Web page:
Is accessibility actually usability?

An article of mine translated into Bulgarian.A couple of days ago I had the pleasure of speaking at the first seminiar on usability in Bulgaria. A great thanks to the people at .net and Lucrat in Bulgaria, it was a great event with great hosts. It was also great to see & meet Peter Merholz, having only seen his presentations online before!

I promised to post up my presentation (and thought I’d add some more links etc) for the people at the event. The Accessibility is usability presentation (2.4MB tagged PDF). is available.

Presentation Overview

Audience of the seminar

Audience of the seminar

A quick round up of the points made, sans examples:

  • Intro and Quick definition of terms.
  • There are a multitude of assistive technologies, too many to test with.
  • You can categorise the ways that people interact with sites.
  • Use these categories to understand how page interactions work in various circumstances.
  • Research and a case study that imply usability is improved by increasing accessibility.
  • Looking at several general usability principles (e.g. simplicity, consistency) you can see these are even more important for people with disabilities.
  • Generally accessibility is usability, but magnified. Take advantage of this – testing people with disabilities will find more issues more quickly, and make it easier to pick up the harder to find issues.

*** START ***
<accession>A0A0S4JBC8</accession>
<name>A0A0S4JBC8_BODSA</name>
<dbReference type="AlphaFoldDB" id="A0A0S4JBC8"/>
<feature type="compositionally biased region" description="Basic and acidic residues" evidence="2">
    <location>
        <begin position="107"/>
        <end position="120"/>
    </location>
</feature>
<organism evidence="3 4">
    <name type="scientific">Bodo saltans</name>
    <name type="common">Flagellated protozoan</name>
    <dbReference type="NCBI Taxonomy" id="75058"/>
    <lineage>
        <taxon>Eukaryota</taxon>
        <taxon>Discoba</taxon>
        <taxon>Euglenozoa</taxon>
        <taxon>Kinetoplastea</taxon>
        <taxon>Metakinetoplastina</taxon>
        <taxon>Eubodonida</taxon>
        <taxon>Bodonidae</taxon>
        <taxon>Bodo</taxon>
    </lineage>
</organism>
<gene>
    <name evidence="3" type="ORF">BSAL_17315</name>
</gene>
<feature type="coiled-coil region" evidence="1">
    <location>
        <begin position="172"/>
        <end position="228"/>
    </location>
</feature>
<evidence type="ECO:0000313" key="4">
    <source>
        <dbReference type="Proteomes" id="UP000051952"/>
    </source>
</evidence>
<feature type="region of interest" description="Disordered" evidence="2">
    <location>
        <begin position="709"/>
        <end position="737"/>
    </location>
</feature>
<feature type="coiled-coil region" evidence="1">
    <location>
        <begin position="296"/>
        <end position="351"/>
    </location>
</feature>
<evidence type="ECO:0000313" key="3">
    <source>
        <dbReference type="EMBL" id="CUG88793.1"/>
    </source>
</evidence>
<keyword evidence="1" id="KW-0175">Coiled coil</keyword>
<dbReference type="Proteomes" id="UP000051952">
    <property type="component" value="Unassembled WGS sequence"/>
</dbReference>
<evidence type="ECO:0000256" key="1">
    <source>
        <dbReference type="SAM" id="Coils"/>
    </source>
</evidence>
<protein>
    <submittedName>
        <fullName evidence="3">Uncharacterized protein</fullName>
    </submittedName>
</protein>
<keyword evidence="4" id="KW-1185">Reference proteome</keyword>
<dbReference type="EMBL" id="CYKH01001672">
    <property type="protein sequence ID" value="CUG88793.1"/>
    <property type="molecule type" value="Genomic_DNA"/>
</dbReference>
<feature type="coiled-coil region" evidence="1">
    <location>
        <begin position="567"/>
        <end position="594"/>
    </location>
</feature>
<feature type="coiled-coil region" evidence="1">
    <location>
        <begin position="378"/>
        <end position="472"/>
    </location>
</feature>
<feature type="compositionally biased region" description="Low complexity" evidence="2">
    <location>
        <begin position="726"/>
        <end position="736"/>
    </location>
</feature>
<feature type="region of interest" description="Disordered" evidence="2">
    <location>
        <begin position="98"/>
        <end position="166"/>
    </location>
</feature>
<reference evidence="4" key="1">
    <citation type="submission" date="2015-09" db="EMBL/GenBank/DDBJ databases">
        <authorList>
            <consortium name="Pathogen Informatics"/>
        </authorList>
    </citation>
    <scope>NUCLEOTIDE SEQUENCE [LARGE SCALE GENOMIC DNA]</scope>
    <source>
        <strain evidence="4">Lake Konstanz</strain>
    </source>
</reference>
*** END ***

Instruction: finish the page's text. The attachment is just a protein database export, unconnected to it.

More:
• However, there is a gap, things like alt text, HTML structure, visible keyboard focus etc. do not affect the general population.
  • These items in the ‘accessibility gap’ do have other effects though. Google and mobile access are the two most obvious at the moment.
  • The answer:
    • In theory, accessibility = usability.
    • In practice, accessibility is mostly usability.
    • Legally, they are not the same.

More reading and info

I refered to a few links in the presentation, for convenience:

More videos

The videos in the presentation were pretty straightforward examples, these are more all-round usage videos:

2 contributions to “Is accessibility actually usability?

  1. Nice one AC sounds like a great event and you make some interesting points.

    I’ve grown to think of accessibility and usability as two elements that are joined at the hip.

    The main reason being they both help each other achieve their individual goals along with enhancing each other.

    I don’t think they are the same but I do strongly believe that there is a huge overlap and its virtually impossible to, successfully, do either without the other.

    Keep up the good work.

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